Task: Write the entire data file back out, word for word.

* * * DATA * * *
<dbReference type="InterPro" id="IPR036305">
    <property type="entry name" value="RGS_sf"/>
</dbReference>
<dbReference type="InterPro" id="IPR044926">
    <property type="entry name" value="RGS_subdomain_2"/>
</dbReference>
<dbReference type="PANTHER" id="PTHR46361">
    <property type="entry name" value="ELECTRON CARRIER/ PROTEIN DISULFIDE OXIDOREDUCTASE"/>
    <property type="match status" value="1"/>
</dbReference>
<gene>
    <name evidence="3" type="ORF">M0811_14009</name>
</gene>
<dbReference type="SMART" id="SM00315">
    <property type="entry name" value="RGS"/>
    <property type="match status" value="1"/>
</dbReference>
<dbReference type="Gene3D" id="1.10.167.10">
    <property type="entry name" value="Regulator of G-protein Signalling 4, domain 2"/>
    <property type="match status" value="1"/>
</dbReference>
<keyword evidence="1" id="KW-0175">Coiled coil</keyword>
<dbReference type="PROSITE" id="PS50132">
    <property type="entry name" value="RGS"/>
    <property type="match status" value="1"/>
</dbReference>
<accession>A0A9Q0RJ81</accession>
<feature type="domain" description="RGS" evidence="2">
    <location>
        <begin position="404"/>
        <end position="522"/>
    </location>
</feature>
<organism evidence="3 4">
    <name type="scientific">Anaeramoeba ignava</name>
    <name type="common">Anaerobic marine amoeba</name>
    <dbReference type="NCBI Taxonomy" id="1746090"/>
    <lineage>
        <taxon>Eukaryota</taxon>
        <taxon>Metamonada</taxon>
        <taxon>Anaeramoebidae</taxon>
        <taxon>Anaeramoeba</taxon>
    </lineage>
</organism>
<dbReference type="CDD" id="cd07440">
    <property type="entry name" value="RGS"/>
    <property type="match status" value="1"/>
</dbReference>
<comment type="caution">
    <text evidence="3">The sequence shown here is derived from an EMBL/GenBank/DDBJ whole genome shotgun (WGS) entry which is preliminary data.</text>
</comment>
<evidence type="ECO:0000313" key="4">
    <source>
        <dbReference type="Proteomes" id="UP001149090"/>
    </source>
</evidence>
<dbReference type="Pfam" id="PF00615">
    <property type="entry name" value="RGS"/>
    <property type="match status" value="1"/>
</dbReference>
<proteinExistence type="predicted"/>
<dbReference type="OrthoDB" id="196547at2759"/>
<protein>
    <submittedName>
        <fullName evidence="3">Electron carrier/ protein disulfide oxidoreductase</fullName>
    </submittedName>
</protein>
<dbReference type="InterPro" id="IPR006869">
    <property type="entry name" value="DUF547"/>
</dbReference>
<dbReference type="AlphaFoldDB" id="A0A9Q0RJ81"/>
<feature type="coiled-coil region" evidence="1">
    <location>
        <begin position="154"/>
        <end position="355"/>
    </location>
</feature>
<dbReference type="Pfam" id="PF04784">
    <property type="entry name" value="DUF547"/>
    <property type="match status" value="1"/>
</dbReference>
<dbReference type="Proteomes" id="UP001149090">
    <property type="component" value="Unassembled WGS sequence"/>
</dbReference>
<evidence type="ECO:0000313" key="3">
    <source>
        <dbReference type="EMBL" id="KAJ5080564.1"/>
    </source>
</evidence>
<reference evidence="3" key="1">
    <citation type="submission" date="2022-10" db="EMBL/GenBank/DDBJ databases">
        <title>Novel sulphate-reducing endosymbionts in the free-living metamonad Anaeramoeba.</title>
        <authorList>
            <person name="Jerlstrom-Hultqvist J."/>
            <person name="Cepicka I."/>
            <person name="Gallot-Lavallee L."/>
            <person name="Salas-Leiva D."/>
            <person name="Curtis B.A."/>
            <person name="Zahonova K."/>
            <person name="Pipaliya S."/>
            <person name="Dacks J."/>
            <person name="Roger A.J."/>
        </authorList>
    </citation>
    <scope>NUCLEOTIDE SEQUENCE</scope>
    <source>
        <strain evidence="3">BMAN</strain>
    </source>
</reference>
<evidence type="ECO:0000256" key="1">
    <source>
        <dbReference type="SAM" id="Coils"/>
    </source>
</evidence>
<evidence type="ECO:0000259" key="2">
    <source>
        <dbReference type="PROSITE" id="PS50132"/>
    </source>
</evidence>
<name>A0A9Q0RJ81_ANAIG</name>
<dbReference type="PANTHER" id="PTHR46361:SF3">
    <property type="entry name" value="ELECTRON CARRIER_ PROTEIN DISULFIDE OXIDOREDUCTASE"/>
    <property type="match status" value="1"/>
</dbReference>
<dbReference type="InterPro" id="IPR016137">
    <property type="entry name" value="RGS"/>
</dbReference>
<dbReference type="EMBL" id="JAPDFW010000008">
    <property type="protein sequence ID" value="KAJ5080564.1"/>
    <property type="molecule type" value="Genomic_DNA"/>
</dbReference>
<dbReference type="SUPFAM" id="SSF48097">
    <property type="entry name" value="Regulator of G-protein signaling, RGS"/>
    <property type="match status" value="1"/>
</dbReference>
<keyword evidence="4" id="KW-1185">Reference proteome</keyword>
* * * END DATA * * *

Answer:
<dbReference type="InterPro" id="IPR036305">
    <property type="entry name" value="RGS_sf"/>
</dbReference>
<dbReference type="InterPro" id="IPR044926">
    <property type="entry name" value="RGS_subdomain_2"/>
</dbReference>
<dbReference type="PANTHER" id="PTHR46361">
    <property type="entry name" value="ELECTRON CARRIER/ PROTEIN DISULFIDE OXIDOREDUCTASE"/>
    <property type="match status" value="1"/>
</dbReference>
<gene>
    <name evidence="3" type="ORF">M0811_14009</name>
</gene>
<dbReference type="SMART" id="SM00315">
    <property type="entry name" value="RGS"/>
    <property type="match status" value="1"/>
</dbReference>
<dbReference type="Gene3D" id="1.10.167.10">
    <property type="entry name" value="Regulator of G-protein Signalling 4, domain 2"/>
    <property type="match status" value="1"/>
</dbReference>
<keyword evidence="1" id="KW-0175">Coiled coil</keyword>
<dbReference type="PROSITE" id="PS50132">
    <property type="entry name" value="RGS"/>
    <property type="match status" value="1"/>
</dbReference>
<accession>A0A9Q0RJ81</accession>
<feature type="domain" description="RGS" evidence="2">
    <location>
        <begin position="404"/>
        <end position="522"/>
    </location>
</feature>
<organism evidence="3 4">
    <name type="scientific">Anaeramoeba ignava</name>
    <name type="common">Anaerobic marine amoeba</name>
    <dbReference type="NCBI Taxonomy" id="1746090"/>
    <lineage>
        <taxon>Eukaryota</taxon>
        <taxon>Metamonada</taxon>
        <taxon>Anaeramoebidae</taxon>
        <taxon>Anaeramoeba</taxon>
    </lineage>
</organism>
<dbReference type="CDD" id="cd07440">
    <property type="entry name" value="RGS"/>
    <property type="match status" value="1"/>
</dbReference>
<comment type="caution">
    <text evidence="3">The sequence shown here is derived from an EMBL/GenBank/DDBJ whole genome shotgun (WGS) entry which is preliminary data.</text>
</comment>
<evidence type="ECO:0000313" key="4">
    <source>
        <dbReference type="Proteomes" id="UP001149090"/>
    </source>
</evidence>
<dbReference type="Pfam" id="PF00615">
    <property type="entry name" value="RGS"/>
    <property type="match status" value="1"/>
</dbReference>
<proteinExistence type="predicted"/>
<dbReference type="OrthoDB" id="196547at2759"/>
<protein>
    <submittedName>
        <fullName evidence="3">Electron carrier/ protein disulfide oxidoreductase</fullName>
    </submittedName>
</protein>
<dbReference type="InterPro" id="IPR006869">
    <property type="entry name" value="DUF547"/>
</dbReference>
<dbReference type="AlphaFoldDB" id="A0A9Q0RJ81"/>
<feature type="coiled-coil region" evidence="1">
    <location>
        <begin position="154"/>
        <end position="355"/>
    </location>
</feature>
<dbReference type="Pfam" id="PF04784">
    <property type="entry name" value="DUF547"/>
    <property type="match status" value="1"/>
</dbReference>
<dbReference type="Proteomes" id="UP001149090">
    <property type="component" value="Unassembled WGS sequence"/>
</dbReference>
<evidence type="ECO:0000313" key="3">
    <source>
        <dbReference type="EMBL" id="KAJ5080564.1"/>
    </source>
</evidence>
<reference evidence="3" key="1">
    <citation type="submission" date="2022-10" db="EMBL/GenBank/DDBJ databases">
        <title>Novel sulphate-reducing endosymbionts in the free-living metamonad Anaeramoeba.</title>
        <authorList>
            <person name="Jerlstrom-Hultqvist J."/>
            <person name="Cepicka I."/>
            <person name="Gallot-Lavallee L."/>
            <person name="Salas-Leiva D."/>
            <person name="Curtis B.A."/>
            <person name="Zahonova K."/>
            <person name="Pipaliya S."/>
            <person name="Dacks J."/>
            <person name="Roger A.J."/>
        </authorList>
    </citation>
    <scope>NUCLEOTIDE SEQUENCE</scope>
    <source>
        <strain evidence="3">BMAN</strain>
    </source>
</reference>
<evidence type="ECO:0000256" key="1">
    <source>
        <dbReference type="SAM" id="Coils"/>
    </source>
</evidence>
<evidence type="ECO:0000259" key="2">
    <source>
        <dbReference type="PROSITE" id="PS50132"/>
    </source>
</evidence>
<name>A0A9Q0RJ81_ANAIG</name>
<dbReference type="PANTHER" id="PTHR46361:SF3">
    <property type="entry name" value="ELECTRON CARRIER_ PROTEIN DISULFIDE OXIDOREDUCTASE"/>
    <property type="match status" value="1"/>
</dbReference>
<dbReference type="InterPro" id="IPR016137">
    <property type="entry name" value="RGS"/>
</dbReference>
<dbReference type="EMBL" id="JAPDFW010000008">
    <property type="protein sequence ID" value="KAJ5080564.1"/>
    <property type="molecule type" value="Genomic_DNA"/>
</dbReference>
<dbReference type="SUPFAM" id="SSF48097">
    <property type="entry name" value="Regulator of G-protein signaling, RGS"/>
    <property type="match status" value="1"/>
</dbReference>
<keyword evidence="4" id="KW-1185">Reference proteome</keyword>